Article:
The Determination of the Presence of Reducing Sugars Using Fehling's 

Brekke, Stewart E. Robeson H.S.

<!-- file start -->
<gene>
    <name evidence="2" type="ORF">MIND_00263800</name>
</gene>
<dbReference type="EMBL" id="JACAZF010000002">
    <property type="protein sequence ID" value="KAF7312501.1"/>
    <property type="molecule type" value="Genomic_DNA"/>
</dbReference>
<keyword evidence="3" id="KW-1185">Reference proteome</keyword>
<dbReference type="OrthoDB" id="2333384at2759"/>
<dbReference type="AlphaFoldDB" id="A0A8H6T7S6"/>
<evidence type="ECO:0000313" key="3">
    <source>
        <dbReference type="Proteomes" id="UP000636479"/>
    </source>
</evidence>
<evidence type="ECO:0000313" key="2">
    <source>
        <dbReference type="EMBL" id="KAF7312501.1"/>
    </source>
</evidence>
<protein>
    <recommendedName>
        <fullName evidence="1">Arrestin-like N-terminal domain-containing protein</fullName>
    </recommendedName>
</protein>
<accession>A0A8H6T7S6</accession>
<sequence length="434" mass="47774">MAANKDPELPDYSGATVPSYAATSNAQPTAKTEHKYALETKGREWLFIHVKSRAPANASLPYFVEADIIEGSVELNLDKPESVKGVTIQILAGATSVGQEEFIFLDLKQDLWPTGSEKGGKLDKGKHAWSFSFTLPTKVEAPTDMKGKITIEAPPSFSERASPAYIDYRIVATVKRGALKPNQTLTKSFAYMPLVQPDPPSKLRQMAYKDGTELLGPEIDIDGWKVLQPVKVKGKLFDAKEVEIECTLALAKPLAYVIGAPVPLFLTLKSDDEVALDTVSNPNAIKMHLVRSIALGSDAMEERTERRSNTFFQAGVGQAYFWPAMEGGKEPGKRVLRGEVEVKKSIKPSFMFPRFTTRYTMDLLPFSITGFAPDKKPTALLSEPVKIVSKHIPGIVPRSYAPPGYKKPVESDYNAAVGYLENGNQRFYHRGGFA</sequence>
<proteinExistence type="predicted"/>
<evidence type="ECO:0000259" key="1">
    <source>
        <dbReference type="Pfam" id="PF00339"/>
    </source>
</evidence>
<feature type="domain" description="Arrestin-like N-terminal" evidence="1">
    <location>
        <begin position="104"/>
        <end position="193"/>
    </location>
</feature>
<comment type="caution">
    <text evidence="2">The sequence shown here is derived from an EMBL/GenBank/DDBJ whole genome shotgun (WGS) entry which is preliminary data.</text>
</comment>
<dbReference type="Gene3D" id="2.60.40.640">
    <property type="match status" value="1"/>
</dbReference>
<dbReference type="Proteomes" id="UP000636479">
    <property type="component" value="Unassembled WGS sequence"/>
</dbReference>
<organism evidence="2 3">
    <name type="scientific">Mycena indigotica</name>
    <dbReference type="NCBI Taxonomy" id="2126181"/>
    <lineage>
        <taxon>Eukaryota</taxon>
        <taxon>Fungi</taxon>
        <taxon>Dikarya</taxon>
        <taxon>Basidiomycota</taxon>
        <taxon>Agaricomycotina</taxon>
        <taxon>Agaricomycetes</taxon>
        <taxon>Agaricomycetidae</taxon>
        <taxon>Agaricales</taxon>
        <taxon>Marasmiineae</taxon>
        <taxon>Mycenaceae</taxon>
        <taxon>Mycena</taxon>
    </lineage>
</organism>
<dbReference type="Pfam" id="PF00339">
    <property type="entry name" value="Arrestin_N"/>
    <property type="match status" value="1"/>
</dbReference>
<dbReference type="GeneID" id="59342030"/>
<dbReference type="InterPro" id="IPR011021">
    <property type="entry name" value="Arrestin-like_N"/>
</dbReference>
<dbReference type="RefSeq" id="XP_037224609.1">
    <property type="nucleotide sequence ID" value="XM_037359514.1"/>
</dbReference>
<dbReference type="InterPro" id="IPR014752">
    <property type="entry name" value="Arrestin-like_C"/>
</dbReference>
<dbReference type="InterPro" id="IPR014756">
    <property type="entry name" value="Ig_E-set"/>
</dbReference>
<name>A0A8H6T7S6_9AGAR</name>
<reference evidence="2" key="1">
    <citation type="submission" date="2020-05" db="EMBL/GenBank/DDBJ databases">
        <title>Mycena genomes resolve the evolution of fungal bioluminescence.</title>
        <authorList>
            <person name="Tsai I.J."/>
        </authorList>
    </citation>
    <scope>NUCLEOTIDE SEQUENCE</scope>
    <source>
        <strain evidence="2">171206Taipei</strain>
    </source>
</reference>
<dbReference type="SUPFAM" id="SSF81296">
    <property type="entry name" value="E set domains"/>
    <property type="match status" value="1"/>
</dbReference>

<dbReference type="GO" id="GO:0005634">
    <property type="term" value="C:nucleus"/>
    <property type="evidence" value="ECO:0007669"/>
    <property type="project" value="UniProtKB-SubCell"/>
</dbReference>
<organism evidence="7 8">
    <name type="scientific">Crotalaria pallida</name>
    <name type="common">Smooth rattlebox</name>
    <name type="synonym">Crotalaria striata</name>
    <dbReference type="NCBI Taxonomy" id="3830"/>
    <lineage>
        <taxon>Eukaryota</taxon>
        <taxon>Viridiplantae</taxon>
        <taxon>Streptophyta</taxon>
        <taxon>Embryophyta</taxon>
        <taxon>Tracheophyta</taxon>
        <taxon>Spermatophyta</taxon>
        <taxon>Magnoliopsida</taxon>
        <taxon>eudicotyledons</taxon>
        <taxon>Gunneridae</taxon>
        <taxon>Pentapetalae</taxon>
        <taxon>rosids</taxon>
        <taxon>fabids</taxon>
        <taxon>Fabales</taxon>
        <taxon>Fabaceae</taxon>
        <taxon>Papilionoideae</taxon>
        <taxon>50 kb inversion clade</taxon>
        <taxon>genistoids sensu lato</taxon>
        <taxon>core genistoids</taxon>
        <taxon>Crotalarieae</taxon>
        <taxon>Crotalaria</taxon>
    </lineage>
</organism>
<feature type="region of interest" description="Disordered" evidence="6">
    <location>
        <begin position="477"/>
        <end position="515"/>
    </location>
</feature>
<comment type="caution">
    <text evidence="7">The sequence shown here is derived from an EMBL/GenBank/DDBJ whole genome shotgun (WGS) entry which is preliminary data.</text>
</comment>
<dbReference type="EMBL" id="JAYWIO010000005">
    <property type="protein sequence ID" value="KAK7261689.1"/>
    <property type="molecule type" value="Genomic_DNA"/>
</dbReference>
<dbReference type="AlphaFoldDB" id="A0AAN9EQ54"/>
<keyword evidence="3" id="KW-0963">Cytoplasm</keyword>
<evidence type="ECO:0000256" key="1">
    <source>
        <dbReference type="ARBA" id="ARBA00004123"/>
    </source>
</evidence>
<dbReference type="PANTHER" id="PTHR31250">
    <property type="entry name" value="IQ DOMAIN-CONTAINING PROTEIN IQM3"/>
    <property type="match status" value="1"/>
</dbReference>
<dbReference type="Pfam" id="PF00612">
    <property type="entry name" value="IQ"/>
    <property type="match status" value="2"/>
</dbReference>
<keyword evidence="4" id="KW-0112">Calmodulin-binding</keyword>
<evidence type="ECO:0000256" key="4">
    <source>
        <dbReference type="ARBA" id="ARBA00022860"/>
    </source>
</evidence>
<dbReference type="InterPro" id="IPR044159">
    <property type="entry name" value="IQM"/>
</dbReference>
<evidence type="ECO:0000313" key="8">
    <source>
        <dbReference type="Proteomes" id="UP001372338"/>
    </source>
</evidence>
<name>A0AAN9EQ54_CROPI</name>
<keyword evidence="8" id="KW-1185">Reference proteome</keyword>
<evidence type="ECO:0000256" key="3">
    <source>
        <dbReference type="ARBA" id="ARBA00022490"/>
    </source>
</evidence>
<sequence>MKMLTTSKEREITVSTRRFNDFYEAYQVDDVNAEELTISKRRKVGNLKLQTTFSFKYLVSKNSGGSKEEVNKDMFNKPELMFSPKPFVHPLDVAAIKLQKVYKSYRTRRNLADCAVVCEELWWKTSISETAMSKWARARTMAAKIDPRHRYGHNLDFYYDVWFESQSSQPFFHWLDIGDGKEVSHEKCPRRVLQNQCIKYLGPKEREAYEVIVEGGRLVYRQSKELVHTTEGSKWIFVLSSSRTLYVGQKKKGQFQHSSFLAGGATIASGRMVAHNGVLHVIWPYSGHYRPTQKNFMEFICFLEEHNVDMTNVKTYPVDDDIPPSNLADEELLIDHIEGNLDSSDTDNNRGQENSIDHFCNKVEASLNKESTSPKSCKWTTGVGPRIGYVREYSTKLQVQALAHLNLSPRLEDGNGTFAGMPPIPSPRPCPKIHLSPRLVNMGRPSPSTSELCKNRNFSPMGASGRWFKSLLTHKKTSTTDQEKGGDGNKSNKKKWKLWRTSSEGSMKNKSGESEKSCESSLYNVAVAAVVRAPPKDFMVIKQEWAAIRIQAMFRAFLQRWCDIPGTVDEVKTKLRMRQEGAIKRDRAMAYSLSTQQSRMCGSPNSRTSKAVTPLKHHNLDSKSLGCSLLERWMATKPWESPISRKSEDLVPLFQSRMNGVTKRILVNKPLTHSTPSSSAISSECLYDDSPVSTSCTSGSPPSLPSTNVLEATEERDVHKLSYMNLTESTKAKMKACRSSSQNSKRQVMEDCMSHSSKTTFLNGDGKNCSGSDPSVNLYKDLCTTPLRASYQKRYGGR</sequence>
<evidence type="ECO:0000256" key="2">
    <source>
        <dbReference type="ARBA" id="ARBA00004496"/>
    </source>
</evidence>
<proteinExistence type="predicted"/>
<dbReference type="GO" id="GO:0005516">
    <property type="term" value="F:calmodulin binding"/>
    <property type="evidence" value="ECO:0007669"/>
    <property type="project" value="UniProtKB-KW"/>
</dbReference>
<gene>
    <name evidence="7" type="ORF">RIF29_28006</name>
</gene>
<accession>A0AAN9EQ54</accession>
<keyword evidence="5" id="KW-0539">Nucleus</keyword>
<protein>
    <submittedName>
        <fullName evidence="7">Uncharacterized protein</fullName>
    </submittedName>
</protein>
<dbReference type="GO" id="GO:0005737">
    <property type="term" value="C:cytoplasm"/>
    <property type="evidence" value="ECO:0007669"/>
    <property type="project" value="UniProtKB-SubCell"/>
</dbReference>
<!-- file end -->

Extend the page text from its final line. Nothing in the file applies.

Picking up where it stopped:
Objectives: 1) to determine the presence of sugar using Fehling's Solution 2) to use laboratory apparatus such as bunsen burner, beakers, test tubes, test tube rack and Fehling's solution 3) to show that a plant produces sugar such as fructose or dextrose 4) to balance the equation carbon dioxide and water yields fructose 5) to demonstrate common laboratory techniques such as heating a test tube and using beakers and reagents Apparatus Needed: 1) Fehling's solution (this can be made fresh using a recipe from a suitable text) 2) beakers 3) test tubes 4) test tube rack 5) test tube holder 6) bunsen burner 5) various plant fruits, leaves or roots such as onions, oranges, spinach, lemons (only one slice is needed from each type) Recommended Strategy: Crush the slice of onion or lemon in a beaker so that a juice is obtained. Then take the extract and pour it into a test tube. Add Fehling's solution filling the tube about half way. Attach the test tube holder and heat the solution. After a short time a yellow to red precipitate will form if the object contains a reducing sugar such as fructose or glucose. This is a test for such sugars. Often the students will be surprised that there is sugar in onions or lemons because the taste is bitter due to acids present. The phenomenological approach can be made by first giving a bit of lemon juice to some of the students and ask them if they think sugar is present. Most of the time the students will say that no sugar is present. Then proceed to test for the sugar using the above method.
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